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Your Guide to Missouri Expungement

The Expungement Missouri Cheat Sheet

If you’re applying for criminal record expungement in Missouri, here’s what you need to know:

  1. Not all crimes in Missouri can be expunged under the new statute.

  2. The petition must be filed in the court where you were charged or found guilty of any offenses, violations, or infractions.

  3. You must name all law enforcement agencies, courts, municipal prosecuting attorneys, state repositories of criminal records or others you believe may possess the records for each item you are seeking to have expunged.

  4. There is likely a period of time after a conviction you must wait before applying for an expungement. The statute implies that you must wait seven (7) years for a felony and three (3) years for a misdemeanor, but it does not explicitly demand this, so there may be hope for procuring it sooner than expected.

  5. The State has 30 days to file objections to your petition and a court must hold a hearing within 60 days following the objection or 30 days after filing if no objection.

  6. There is a $250 application fee, unless the applicant is certified to be a poor person

If you are successful, you will be allowed to maintain that you have never been convicted of the crime(s) that were expunged.

On July 9, 2019, Governor Mike Parsons signed into law Senate Bill 1. The bill adds to the list of convictions that can be expunged under Missouri’s expungement statute. Convictions for property damage in the 1st degree, stealing, possession of a forging instrumentality, and fraudulent use of a credit or debit device are now eligible for expungement provided other requirements applicable to all expungement petitions are met.

The new law answers a major criticism of the initial expungement law that prohibited expungement of stealing and stealing related convictions. Under the old law, 2nd-degree burglary could be expunged but stealing could not, even though the object of most burglaries is stealing. Lawmakers ultimately chose to level the playing field by making non-violent stealing crimes eligible for expungement.

Expungement in Missouri Overview

Senate Bill 588 passed both houses of the Missouri Legislature in the spring of 2016 and was signed by Governor Jay Nixon on July 13, 2016. It went into effect on January 1, 2018 and many Missourians for the first time will have the opportunity to finally shed themselves of prior convictions.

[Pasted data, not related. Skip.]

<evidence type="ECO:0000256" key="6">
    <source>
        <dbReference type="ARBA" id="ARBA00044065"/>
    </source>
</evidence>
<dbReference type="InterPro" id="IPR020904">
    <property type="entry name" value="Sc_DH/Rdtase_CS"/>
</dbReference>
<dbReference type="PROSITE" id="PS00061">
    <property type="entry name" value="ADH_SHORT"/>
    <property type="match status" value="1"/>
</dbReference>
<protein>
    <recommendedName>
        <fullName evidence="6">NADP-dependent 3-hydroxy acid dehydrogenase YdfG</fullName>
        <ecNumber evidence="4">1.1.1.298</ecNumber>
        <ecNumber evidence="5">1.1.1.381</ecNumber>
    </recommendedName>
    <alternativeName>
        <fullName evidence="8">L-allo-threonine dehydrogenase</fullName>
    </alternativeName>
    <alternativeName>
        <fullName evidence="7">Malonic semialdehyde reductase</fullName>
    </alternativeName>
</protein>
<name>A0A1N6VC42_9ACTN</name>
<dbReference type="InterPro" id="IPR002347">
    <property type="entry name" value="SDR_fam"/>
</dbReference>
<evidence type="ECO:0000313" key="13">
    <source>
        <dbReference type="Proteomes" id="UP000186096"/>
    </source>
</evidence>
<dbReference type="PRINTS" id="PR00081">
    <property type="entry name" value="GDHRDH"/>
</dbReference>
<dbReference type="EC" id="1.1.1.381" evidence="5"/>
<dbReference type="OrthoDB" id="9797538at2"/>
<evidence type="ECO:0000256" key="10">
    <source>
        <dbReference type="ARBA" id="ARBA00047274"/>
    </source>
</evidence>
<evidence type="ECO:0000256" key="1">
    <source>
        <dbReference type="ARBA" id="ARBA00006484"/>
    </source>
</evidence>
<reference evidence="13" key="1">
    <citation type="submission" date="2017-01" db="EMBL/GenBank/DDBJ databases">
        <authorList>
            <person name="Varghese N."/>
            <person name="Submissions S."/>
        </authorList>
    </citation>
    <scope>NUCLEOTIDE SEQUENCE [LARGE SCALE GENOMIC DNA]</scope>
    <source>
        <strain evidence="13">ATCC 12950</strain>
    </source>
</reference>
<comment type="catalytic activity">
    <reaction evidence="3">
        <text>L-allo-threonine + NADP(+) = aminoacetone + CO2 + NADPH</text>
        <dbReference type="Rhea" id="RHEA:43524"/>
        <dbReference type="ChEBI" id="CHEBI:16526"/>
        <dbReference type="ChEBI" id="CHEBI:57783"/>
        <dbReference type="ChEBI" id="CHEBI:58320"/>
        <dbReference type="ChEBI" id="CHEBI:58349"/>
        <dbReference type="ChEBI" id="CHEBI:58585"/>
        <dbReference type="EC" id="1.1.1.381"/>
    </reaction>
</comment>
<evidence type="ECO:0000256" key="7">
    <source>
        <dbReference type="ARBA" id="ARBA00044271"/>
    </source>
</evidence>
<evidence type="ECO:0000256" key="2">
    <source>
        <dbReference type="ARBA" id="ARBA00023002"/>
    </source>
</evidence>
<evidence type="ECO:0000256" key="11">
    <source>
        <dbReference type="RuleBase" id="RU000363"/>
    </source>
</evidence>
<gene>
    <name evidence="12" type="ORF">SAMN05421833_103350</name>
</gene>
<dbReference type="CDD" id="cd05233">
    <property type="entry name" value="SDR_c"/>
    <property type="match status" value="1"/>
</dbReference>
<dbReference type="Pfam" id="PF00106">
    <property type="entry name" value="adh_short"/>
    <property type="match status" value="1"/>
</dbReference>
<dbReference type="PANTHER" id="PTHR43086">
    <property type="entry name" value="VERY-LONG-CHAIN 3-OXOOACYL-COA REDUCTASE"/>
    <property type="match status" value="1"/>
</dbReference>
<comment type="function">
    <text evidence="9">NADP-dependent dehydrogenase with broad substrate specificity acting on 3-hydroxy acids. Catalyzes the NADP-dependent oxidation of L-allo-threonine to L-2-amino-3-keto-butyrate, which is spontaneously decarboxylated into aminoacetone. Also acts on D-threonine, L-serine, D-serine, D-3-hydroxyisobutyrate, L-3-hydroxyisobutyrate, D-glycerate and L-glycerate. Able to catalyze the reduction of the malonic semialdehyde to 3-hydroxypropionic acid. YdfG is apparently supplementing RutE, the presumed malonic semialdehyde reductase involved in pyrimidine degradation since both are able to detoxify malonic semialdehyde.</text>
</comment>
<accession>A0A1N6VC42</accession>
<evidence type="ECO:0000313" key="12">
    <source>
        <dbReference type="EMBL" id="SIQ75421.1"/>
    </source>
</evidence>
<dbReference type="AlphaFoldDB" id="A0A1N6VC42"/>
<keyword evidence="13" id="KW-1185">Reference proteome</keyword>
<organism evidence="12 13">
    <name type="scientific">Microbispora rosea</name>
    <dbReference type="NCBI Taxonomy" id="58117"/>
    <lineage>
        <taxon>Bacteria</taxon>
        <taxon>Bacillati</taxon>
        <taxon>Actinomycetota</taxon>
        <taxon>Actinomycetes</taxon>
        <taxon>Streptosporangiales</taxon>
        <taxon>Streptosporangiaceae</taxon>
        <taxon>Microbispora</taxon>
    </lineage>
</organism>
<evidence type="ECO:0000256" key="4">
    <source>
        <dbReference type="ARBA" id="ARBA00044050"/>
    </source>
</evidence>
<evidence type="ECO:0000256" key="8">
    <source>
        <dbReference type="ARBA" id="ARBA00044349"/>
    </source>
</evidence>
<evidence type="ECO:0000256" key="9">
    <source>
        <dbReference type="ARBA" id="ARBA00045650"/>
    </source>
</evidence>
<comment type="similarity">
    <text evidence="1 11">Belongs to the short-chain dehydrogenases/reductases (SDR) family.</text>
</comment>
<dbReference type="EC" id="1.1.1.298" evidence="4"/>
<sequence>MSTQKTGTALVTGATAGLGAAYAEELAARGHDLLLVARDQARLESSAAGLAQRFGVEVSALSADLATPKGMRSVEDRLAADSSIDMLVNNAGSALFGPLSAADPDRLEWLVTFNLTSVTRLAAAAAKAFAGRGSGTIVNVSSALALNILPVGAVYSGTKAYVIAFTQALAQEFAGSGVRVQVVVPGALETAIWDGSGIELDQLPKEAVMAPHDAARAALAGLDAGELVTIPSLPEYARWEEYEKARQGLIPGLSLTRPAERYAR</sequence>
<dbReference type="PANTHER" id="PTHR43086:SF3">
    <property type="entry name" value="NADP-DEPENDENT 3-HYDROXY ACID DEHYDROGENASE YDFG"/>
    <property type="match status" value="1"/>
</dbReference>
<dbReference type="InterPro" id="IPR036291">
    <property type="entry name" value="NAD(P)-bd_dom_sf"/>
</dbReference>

The law was recently updated by Governor Mike Parsons on July 9, 2019, adding additional non-violent crimes to the list of offenses eligible for expungement. Attorneys litigating expungement cases expect that the law, which goes into effect in late August, will produce a new spate of filings from those who have misdemeanor and felony convictions for stealing and other stealing related crimes.

It won’t help those who have been convicted of child pornography or violent crime, but for thousands, it will be a source of real relief.

The particulars of the new Missouri expungement law include:

  1. Petitions for expungement may be filed in any Missouri court in which such person was charged or found guilty.

  2. Petitioners must list all offenses that he or she is seeking to have expunged.

  3. Convictions that cannot be expunged are (i) Class A felony offenses; (ii) dangerous felonies as defined in section 556.061 of Missouri statutes; (iii) any offense that requires registration as a sex offender; (iii) any felony where death is an element of the offense; any felony offense of assault; (iiii) any misdemeanor or felony of domestic assault; (iiiii) or felony offense of kidnapping and a number of other offenses that fall broadly under the category of crimes against persons.

  4. Also excluded from expungement are intoxication-related offenses. First time DWI offenders can still seek expungement in Missouri after 10 years without additional alcohol-related convictions under section 577.054.

  5. Violation of laws regulating operation of a motor vehicle by an individual who holds a commercial driver’s license cannot be expunged.

  6. Although it doesn’t appear that that there is a time period requirement that must pass before applying, a court “may consider” if seven years have passed in felony cases or three years in misdemeanor cases. Lack of subsequent criminal record, payment of restitution from past convictions and “the petitioner’s habits and conduct” showing that he or she is not a threat to society may also be considered.